Conforti LN, Ross K, Hess BJ, Lynn LA, Holmboe ES. — American Board of Internal Medicine
Presented: Academy for Healthcare Improvement, IHI National Meeting, December 2008
Background: Graduate medical education trainees must demonstrate competency in practice-based learning and improvement and systems-based practice. The American Board of Internal Medicine developed Practice Improvement Modules, Web-based tools, to address these competencies. PIMs use chart abstraction, patient surveys, and a practice-system survey to assist data collection and quality improvement (QI) planning. A feasibility study in the training setting found the PIM was valuable and resulted in self-reported changes in clinical practice and increased confidence levels regarding resident QI skills. However, training programs face barriers with local Institutional Review Boards (IRBs), experiencing confusion with forms and processes that do not seem to fit goals of QI projects/studies.
Purpose of the Study: The purpose of this study was to calculate the length of time that elapsed from initiation of the IRB process to IRB approval or exemption among 46 residency training programs involved in a nationwide comparative trial.
Methods: Forty-six internal medicine and family medicine residency programs participated in the Improving Quality of Care for Elderly Patients in the Educational Setting Study investigating the effectiveness of ABIM’s Care of the Vulnerable Elderly (CoVE) PIM to improve teaching and quality of care for elderly patients. All programs received a completed IRB template and a draft consent form. On June 15, 2006, the study coordinator instructed participants to contact their local IRB to learn about requirements and inquire about exemption eligibility (no identified data would be leaving the practice site).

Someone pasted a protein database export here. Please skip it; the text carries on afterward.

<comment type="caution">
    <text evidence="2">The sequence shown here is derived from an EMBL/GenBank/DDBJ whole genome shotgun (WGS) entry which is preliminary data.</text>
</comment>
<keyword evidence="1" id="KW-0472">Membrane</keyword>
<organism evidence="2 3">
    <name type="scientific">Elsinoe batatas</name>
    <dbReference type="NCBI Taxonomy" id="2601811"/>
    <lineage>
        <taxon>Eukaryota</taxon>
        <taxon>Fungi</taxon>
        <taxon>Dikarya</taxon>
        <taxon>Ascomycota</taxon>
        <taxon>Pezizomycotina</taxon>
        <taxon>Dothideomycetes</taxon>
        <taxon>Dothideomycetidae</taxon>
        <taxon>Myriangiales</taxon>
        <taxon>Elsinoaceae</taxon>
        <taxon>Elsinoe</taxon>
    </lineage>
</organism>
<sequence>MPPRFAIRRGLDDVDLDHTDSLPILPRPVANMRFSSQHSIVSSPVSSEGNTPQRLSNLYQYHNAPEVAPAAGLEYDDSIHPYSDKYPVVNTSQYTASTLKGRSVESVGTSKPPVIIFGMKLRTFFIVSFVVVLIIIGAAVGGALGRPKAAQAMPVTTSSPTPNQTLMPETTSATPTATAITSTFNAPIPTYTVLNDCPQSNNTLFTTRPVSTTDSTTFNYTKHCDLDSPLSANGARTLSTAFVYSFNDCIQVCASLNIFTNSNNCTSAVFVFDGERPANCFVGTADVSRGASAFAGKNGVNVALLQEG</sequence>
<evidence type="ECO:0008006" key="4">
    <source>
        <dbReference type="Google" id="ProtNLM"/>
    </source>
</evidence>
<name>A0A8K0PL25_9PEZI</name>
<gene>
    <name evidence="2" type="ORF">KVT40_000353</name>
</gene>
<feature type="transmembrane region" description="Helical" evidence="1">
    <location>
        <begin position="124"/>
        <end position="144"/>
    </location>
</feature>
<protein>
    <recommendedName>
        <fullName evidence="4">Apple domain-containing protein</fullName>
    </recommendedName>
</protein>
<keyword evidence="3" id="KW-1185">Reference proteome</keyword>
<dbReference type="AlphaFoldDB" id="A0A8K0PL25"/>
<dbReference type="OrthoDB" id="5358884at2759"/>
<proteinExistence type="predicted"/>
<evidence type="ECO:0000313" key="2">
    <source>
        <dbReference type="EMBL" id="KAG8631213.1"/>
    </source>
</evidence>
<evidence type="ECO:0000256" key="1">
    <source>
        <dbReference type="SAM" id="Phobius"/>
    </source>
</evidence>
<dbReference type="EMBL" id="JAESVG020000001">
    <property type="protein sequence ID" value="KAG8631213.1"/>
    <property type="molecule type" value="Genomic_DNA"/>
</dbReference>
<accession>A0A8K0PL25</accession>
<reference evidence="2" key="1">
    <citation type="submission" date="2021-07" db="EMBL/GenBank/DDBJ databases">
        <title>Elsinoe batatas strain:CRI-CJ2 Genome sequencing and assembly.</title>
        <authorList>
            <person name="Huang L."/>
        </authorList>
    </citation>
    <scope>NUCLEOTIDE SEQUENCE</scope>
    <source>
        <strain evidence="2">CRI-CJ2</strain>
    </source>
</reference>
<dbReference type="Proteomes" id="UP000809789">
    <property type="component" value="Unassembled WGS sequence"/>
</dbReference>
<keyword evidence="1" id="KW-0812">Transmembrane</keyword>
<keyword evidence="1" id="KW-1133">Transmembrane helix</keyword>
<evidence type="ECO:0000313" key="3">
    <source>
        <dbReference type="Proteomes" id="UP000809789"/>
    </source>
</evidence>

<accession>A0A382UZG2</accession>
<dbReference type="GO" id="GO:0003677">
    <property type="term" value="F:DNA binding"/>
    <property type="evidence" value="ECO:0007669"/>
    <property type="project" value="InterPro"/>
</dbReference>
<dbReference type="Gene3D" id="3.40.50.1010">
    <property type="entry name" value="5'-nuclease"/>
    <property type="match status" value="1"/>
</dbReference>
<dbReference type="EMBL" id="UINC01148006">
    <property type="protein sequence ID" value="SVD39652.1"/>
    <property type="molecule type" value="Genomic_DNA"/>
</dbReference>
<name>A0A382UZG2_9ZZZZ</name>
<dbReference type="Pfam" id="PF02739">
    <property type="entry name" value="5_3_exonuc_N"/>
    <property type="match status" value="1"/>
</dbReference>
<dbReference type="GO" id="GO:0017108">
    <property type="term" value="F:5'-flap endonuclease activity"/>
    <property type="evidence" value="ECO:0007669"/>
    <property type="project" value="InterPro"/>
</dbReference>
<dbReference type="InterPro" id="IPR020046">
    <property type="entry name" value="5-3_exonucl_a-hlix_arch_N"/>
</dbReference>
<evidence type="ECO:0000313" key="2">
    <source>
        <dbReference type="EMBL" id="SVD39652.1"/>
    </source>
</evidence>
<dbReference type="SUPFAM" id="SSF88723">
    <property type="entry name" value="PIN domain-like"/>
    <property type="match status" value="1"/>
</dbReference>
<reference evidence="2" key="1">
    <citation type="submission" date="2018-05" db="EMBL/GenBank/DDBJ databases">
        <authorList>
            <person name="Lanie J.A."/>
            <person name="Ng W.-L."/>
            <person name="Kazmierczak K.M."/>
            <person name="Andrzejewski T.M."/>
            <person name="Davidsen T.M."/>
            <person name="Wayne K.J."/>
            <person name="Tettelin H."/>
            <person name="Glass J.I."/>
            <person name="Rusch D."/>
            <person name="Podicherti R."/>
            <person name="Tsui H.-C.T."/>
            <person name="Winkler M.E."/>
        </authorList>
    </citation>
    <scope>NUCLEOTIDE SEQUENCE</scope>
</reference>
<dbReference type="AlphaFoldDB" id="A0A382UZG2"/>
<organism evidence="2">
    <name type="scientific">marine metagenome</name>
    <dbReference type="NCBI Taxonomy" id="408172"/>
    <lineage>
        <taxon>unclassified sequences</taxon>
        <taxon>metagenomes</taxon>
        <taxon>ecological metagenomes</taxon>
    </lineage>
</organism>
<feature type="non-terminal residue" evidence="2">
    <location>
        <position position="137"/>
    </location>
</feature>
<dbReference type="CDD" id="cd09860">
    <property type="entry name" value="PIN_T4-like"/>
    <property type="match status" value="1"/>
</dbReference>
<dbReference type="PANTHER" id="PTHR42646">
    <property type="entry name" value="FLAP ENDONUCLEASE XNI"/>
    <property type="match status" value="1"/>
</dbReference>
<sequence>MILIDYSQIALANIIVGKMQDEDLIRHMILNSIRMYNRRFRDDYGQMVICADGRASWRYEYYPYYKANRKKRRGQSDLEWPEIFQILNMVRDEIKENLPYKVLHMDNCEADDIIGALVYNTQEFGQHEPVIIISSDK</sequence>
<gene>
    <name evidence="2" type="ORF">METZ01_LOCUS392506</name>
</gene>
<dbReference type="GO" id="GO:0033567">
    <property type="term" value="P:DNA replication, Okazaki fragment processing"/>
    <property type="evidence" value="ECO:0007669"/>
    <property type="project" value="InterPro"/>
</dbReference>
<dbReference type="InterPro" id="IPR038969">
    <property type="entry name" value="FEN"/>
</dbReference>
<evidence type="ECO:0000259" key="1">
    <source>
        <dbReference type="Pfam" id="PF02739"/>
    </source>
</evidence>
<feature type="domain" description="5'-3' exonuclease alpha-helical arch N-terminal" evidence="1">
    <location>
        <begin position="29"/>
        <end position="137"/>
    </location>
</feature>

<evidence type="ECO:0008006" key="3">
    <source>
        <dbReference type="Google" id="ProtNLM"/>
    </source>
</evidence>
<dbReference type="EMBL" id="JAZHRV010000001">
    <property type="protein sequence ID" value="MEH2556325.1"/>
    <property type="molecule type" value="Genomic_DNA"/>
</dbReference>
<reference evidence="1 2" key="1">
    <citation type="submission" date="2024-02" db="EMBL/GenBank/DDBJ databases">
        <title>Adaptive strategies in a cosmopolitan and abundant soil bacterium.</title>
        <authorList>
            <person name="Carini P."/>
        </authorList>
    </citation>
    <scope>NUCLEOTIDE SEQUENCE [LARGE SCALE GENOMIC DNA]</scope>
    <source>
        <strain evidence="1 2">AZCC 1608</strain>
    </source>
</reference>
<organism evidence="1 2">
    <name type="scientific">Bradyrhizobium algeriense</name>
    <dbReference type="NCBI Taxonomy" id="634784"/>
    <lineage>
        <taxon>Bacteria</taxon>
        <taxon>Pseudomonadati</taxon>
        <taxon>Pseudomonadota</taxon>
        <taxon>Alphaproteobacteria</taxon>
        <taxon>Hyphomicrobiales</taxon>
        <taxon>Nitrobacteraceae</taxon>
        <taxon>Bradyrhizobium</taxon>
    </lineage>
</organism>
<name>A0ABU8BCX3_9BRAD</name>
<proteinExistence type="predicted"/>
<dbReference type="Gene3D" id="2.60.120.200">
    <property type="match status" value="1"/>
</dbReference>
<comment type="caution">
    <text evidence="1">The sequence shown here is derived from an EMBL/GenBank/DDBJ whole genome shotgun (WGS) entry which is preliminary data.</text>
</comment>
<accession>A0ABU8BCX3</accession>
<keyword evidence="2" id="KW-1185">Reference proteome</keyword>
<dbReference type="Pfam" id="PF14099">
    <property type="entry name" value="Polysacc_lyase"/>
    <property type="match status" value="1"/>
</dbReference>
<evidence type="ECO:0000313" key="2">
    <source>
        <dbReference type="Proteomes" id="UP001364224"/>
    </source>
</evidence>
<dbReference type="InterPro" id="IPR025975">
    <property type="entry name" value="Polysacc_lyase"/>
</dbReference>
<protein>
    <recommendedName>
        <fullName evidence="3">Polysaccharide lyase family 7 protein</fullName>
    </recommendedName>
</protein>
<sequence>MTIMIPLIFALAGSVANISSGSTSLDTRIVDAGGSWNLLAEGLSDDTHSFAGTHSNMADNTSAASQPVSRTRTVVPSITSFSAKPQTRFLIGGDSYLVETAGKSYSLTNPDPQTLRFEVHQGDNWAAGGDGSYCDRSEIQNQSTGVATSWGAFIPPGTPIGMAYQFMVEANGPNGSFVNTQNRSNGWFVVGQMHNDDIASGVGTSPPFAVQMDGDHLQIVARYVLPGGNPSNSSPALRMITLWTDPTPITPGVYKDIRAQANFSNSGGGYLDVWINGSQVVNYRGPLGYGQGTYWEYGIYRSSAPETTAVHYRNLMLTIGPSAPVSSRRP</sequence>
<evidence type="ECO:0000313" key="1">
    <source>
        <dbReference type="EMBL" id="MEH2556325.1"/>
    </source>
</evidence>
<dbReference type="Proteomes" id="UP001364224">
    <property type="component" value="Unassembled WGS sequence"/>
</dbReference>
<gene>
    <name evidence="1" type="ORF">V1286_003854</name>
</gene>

This study reports the mean, median and range length of time programs experienced from initiation to receipt of IRB approval/exemption.
Results: Of the 46 programs, four withdrew from the study (IRB approval pursuit unknown). Eight programs received expedited approval. Four IRBs found the study to be exempt. The remaining 30 programs required a full approval process. The time period to approval/exemption ranged from less than one week to 56.5 weeks (see chart); mean and median time was about 18 weeks, resulting in a number of programs unable to begin the study within the pre-specified time zero period. The study allotted four months for IRB approval; 22 programs (48%) did not start until after that time.
Conclusions and Implications: Length of time from initiation to approval/exemption and nature of the approval process was highly variable across institutions, impacting the overall national study, as opportunities to implement quality improvement initiatives were time-sensitive. Many participants believed IRB requirements were inappropriate for quality improvement and more fitting for biomedical research.
IRB barriers markedly changed the time zero for study implementation across the programs, making meaningful comparisons more difficult in a study that was funded over a fixed time interval. Large amounts of effort spent on difficult IRB processes can lead to reduced motivation and buy-in for the study interventions. Publishing results on QI initiatives and research is crucial to building a stronger body of knowledge about and dissemination of effective (and ineffective) interventions across residency programs. A standardized approach for IRB review of QI projects/studies could help inexperienced clinician-educators implement QI research projects.
See presentation (pdf)
For more information about this presentation, please contact Research@abim.org.